Second Calimesa Mission Team Ministers in Honduras
Thirty-four Calimesa church members spent March 21 to 28 on a mission trip in Roatán, Honduras. This is the second year the church has sent members to Roatán, the largest of Honduras’s Bay Islands.
The volunteers were divided into teams to provide medical and dental services, conduct children’s ministry activities and help improve the facilities there. Two associate pastors, Saúl Barcelo and Isaac Kim, accompanied them. They ministered to residents of Diamond Rock and the next-door town of Camp Bay, according to Barcelo.
Members of the medical team saw approximately 250 patients this year, ranging from infants to seniors, according to Sarah Giang, a physician.
“We did health screening, provided health education and treated a variety of medical conditions,” Giang reported.
“Another activity that the medical team was involved with again this year was providing continuing education for the physicians on the island,” Giang continued. “It was a good opportunity for us to interact and learn more about some of the medical conditions that are seen on Roatán and be able to provide information that will help the physicians there as they continue to provide care for the patients.”
The eight-member dental team served about 220 people. Using portable dental units they had taken with them from California, they cleaned teeth, removed abscessed or broken teeth, and restored decayed teeth.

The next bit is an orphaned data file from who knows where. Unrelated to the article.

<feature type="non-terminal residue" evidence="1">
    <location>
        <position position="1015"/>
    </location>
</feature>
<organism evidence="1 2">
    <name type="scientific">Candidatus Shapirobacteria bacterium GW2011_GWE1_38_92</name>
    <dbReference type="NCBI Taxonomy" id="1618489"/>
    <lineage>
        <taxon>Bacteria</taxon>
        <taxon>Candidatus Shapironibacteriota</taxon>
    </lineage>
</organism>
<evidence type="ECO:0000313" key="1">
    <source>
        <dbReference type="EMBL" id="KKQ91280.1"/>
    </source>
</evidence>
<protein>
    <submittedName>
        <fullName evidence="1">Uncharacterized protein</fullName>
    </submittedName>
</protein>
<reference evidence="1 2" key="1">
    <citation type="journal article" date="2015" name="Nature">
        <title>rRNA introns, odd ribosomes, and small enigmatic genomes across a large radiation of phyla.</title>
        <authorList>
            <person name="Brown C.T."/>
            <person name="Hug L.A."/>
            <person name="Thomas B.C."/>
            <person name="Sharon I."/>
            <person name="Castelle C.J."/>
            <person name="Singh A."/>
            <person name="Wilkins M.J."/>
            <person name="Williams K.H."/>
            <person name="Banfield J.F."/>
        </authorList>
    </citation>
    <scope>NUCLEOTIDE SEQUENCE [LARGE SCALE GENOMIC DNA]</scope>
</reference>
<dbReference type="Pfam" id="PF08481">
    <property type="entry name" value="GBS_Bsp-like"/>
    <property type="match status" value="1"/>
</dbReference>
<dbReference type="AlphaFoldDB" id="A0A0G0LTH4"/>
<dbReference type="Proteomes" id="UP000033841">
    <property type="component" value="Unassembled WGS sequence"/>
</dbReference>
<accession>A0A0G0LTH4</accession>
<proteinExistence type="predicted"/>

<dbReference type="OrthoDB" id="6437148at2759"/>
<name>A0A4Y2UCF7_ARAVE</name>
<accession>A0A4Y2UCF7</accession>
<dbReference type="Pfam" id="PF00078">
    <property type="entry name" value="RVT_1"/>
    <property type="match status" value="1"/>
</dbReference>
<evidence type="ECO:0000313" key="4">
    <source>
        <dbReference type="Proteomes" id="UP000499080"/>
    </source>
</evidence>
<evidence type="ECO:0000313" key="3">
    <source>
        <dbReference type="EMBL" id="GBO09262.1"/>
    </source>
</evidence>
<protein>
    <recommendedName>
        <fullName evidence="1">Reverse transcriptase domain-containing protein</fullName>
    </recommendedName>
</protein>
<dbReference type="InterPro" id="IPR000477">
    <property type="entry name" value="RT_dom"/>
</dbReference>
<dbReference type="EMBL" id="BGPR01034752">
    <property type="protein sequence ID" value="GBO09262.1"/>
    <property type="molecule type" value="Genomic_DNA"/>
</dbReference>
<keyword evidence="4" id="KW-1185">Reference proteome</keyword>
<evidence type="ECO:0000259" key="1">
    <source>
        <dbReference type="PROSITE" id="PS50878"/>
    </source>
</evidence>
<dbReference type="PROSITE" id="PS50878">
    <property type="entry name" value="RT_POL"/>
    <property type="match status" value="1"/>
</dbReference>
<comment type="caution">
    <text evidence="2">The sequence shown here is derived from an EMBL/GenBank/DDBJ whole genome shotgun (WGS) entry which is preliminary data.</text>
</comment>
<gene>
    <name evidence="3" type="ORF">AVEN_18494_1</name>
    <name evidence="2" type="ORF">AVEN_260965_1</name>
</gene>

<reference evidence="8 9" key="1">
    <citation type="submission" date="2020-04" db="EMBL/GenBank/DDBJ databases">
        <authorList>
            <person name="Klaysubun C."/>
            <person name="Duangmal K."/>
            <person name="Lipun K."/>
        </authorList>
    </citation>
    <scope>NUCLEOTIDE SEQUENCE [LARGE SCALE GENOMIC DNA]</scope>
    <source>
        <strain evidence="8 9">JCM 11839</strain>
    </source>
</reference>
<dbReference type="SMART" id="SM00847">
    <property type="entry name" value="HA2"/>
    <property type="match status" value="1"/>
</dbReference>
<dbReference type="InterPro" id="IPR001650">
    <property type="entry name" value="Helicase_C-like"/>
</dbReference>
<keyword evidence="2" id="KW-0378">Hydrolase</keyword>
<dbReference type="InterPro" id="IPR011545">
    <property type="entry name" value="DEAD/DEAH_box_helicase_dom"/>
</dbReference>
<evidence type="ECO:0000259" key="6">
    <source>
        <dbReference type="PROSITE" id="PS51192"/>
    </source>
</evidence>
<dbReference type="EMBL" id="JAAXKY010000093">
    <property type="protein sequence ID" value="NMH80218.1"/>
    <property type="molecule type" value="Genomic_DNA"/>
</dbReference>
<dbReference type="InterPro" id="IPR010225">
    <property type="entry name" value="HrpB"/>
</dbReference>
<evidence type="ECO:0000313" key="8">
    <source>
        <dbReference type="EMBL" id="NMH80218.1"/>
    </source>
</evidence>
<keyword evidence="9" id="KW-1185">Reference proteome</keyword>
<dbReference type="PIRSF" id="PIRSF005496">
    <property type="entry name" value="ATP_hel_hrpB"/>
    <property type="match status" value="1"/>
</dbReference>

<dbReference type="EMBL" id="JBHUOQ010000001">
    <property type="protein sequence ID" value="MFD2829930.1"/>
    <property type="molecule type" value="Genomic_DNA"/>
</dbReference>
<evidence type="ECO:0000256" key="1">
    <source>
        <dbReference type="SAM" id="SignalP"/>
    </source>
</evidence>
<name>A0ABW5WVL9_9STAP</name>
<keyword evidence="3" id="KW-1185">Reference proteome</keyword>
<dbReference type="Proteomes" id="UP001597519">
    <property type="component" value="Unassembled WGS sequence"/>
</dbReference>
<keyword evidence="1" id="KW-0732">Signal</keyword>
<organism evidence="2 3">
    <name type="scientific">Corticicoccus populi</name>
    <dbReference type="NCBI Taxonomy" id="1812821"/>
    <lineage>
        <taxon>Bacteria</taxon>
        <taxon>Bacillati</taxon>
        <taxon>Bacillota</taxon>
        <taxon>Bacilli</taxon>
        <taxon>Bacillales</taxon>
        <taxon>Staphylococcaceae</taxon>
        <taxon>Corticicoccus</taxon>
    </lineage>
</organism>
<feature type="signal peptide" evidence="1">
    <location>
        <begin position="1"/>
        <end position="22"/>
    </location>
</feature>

Members of the facility improvement team did some electrical work and completed an interior painting project at the Adventist church in Diamond Rock. They also constructed a water tower to collect rainwater to flush the toilets in the Camp Bay School’s restrooms.
An average of 80 children attended the nightly “Power Up” meetings. The series, according to the leader, Stephanie Church, “featured stories, activities and crafts reinforcing the things Jesus can help us ‘power up’ to do: be brave, be thankful, help others, live forever, and tell others about Him.”
Crystal Kandoll, a nurse on the medical team, reported that she didn’t know what to expect when she arrived in Diamond Rock.
“I quickly found and enjoyed my role in helping to take vital signs, check blood sugars, [give] vision tests, and attempting to talk to people with my limited Spanish,” she reported. When the number of medical patients tapered off in the afternoon, she assisted the dentists by holding children who needed to have their teeth extracted. Evenings she helped with children’s ministries.
“It never ceased to surprise me how excited these kids were, even though many of them had their teeth pulled just hours before,” Kandoll continued. “They didn’t stop to cry or complain about the pain in their mouth. Instead, they showed up at the church, maybe out of curiosity, to see what we were doing and maybe to learn about Jesus. It is my prayer, whatever their reason for attending, that these precious children saw the face of Jesus and that they will remember Him long after we have left the island and our presence is forgotten.”